Ex-girlfriend strikes back

Theater Review

October 19, 2002|By J. Wynn Rousuck | J. Wynn Rousuck,SUN THEATER CRITIC

11 Ex-Boyfriends Defend Their Actions. Ya gotta love the title. Unless, of course, you're one of the exes.

And Karen Gray's one-woman show at the Theatre Project certainly does rake a bunch of former beaus over the coals. There's the artist she calls "the breastmeister," and the philandering state senator, and the rock musician/anthropology major/"respected alcoholic," and on and on.

But despite its title, Gray's show isn't merely an exercise in boyfriend-bashing. It also offers a philosophy of life for the middle-aged single woman. "Why should I look back and say, `Zero for 11'? A man wouldn't," the performer concludes with newfound self-respect.

Gray's semi-autobiographical character gains this self-respect in a mostly well-structured show whose leitmotif is the game of musical chairs. She makes her entrance to a bouncy recording of "Pop Goes the Weasel" and proceeds to circle the four brightly colored straight-backed chairs and two small tables that surround the set's central piece of furniture, which is, not surprisingly, a bed.

Musical chairs, she explains, is a game she's always hated, a game that sends a completely misguided lesson about life: "Don't think, just grab something - anything." For most of the evening, she recounts her experiences doing just that.

Dressed in a maroon velvet pants outfit and stylishly narrow eyeglasses, she uses minimal props - primarily hats - to transform herself into her various exes, and even two of their mothers. Mostly, however, Gray relies on her versatile voice and an extensive vocabulary of body language.

Adopting syrupy British inflections, she becomes Boyfriend No. 2, the rock musician. "You couldn't rattle No. 2. He was already insane," she says of this proud member of a band called Prom Vomit. A gruff Southern accent, military bearing, a crop and campaign hat define No. 5, who behaved like a drill sergeant when it came to instructing her in the finer points of certain bedroom practices.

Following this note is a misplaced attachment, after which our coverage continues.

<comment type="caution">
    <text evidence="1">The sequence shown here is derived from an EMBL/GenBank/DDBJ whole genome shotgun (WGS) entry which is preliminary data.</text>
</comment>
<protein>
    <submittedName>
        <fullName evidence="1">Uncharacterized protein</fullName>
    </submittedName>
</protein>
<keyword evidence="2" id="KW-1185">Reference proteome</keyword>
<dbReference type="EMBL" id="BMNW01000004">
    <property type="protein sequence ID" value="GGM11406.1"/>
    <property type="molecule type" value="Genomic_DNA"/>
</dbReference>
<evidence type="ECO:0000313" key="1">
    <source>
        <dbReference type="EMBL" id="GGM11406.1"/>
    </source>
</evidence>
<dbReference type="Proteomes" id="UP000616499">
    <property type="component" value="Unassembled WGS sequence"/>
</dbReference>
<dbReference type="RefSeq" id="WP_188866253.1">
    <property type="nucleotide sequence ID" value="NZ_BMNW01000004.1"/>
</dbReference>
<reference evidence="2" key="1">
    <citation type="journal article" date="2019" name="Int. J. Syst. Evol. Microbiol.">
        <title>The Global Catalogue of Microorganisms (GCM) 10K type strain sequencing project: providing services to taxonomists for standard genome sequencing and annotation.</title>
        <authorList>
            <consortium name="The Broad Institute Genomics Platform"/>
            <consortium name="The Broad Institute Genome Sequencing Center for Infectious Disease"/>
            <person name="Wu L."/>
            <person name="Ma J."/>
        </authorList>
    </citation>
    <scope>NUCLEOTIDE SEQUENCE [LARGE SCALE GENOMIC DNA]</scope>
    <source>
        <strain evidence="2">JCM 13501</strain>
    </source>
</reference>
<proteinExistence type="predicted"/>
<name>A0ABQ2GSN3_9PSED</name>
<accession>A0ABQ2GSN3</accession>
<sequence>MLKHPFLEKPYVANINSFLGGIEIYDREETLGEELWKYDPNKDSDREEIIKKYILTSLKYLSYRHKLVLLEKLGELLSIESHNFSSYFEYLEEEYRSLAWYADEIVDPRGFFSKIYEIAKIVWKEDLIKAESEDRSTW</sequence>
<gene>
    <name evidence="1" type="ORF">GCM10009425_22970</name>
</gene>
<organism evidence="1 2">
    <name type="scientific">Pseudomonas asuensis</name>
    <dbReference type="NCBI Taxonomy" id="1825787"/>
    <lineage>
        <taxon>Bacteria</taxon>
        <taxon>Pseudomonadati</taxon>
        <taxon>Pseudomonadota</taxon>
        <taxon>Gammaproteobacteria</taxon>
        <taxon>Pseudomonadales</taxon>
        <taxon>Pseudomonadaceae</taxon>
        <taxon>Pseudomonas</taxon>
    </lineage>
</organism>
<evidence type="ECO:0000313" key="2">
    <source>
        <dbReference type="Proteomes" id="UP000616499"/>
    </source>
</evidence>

Boyfriend No. 9, the state senator, takes the form of a series of pleading phone messages. Nos. 7 and 8 refuse to participate and are represented by one of the show's two singing telegrams.

Nor is Gray content to present characters one at a time. Sometimes they interact; at one point, she portrays both sides of a fight.

As directed by Clair Myers, Gray - who is based in Harrisburg, Pa. - exhibits unbounded pep and a born performer's lack of inhibitions. Not only is she unafraid to appear goofy, she revels in goofiness, whether gawkily dancing atop a table or singing a telegram in a squeaky Munchkin voice. Although the first act tends to ramble, the non-linear script, which Gray also wrote, ties things up neatly in the second.

When she encounters her first boyfriend after an interval of 18 years, he says her problem was that she was "always being too much." Clearly, she still is. But she's channeled that energy into an art form that's not merely amusing, but also expresses a strong point of view.

By the end of 11 Ex-Boyfriends, Gray's character feels secure enough about who she is to stop suppressing her personality to win men. Instead, she's going to just be herself. Whether or not this strategy will win her boyfriend No. 12, it wins over the audience.

Performance

What: "11 Ex-Boyfriends Defend Their Actions"

Where: Theatre Project, 45 W. Preston St.

When: 8 p.m. Thursdays-Saturdays, 3 p.m. Sundays. Through Oct. 27

Tickets: $15

Call: 410-752-8558

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